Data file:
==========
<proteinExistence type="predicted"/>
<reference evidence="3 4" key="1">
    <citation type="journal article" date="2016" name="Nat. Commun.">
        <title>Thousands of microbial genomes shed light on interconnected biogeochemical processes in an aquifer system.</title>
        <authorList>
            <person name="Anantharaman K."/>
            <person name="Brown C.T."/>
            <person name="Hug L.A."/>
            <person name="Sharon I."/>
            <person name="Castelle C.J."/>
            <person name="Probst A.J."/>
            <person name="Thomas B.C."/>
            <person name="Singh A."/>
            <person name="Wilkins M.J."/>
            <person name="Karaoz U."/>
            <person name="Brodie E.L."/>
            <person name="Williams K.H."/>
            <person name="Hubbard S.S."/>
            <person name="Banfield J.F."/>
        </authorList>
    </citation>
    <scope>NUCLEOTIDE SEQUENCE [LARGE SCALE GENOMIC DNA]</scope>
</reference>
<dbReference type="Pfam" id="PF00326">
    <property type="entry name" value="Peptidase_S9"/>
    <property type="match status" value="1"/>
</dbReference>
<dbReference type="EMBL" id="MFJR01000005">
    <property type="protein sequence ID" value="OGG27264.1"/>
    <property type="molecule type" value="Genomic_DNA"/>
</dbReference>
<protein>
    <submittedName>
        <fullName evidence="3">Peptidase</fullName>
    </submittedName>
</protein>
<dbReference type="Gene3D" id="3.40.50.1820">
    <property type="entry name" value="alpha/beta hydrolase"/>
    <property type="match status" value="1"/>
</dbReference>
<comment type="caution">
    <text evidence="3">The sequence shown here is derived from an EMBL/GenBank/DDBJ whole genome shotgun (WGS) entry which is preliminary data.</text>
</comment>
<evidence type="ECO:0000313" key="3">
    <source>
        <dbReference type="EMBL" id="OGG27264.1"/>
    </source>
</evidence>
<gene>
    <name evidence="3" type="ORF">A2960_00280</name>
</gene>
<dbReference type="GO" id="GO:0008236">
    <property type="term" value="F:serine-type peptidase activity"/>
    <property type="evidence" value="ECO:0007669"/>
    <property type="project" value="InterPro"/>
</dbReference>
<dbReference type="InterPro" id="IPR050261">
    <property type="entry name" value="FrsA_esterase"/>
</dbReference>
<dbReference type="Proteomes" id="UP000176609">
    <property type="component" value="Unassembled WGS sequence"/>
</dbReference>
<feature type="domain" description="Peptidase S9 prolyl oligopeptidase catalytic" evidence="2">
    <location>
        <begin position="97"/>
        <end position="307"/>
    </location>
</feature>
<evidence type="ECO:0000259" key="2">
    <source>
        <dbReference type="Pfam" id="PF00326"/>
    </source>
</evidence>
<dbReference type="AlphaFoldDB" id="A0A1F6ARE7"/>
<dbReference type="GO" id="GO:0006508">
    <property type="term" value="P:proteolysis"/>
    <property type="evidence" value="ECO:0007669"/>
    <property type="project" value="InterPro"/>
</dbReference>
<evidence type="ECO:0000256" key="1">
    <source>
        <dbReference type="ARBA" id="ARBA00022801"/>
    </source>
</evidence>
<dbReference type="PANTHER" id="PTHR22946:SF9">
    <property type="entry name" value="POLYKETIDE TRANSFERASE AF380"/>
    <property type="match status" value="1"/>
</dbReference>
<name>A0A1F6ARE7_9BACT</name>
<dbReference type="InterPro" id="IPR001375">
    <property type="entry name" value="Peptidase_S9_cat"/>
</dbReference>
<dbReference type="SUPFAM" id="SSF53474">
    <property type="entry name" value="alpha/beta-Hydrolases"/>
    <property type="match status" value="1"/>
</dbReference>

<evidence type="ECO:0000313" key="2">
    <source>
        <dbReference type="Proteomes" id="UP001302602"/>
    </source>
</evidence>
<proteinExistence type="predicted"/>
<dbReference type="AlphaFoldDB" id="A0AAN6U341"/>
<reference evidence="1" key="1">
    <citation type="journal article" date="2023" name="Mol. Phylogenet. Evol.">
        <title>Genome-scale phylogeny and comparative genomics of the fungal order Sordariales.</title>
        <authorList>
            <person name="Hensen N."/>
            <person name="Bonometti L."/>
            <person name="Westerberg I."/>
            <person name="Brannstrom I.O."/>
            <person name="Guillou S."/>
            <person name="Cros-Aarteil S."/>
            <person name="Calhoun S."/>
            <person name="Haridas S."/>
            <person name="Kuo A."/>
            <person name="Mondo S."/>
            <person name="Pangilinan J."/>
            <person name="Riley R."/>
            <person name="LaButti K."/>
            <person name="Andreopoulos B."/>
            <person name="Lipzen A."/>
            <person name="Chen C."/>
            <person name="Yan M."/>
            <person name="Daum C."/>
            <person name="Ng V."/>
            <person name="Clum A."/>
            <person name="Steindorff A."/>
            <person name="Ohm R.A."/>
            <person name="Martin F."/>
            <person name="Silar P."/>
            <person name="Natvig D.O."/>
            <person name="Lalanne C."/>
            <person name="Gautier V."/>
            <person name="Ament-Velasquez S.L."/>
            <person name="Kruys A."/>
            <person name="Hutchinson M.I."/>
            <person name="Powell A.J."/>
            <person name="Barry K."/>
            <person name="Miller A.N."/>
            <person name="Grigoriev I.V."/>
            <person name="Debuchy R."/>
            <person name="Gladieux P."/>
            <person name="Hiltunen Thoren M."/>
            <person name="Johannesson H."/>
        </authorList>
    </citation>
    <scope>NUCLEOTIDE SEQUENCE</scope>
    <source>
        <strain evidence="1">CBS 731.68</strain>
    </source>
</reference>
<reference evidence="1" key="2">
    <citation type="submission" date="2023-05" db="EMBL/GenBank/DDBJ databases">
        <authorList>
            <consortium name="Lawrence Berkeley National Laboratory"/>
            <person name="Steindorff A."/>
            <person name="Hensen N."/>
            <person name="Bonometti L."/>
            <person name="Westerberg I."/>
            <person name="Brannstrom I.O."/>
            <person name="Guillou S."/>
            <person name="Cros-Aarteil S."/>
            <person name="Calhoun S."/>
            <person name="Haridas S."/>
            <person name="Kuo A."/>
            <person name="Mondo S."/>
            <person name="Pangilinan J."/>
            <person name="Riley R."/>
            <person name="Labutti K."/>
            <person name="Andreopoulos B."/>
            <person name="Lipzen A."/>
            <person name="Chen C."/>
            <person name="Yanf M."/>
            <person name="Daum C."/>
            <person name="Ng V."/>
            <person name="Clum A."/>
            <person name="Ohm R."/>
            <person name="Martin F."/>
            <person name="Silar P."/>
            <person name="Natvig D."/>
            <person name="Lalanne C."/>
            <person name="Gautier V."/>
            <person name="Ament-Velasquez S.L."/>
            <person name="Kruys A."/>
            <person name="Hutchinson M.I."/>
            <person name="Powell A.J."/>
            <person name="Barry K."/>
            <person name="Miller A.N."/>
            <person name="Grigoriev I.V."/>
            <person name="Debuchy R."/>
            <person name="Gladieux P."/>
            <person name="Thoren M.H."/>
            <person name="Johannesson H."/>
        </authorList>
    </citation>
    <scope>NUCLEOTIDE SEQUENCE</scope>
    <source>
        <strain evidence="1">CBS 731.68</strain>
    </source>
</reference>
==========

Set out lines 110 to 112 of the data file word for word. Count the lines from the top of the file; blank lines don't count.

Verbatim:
            <person name="Westerberg I."/>
            <person name="Brannstrom I.O."/>
            <person name="Guillou S."/>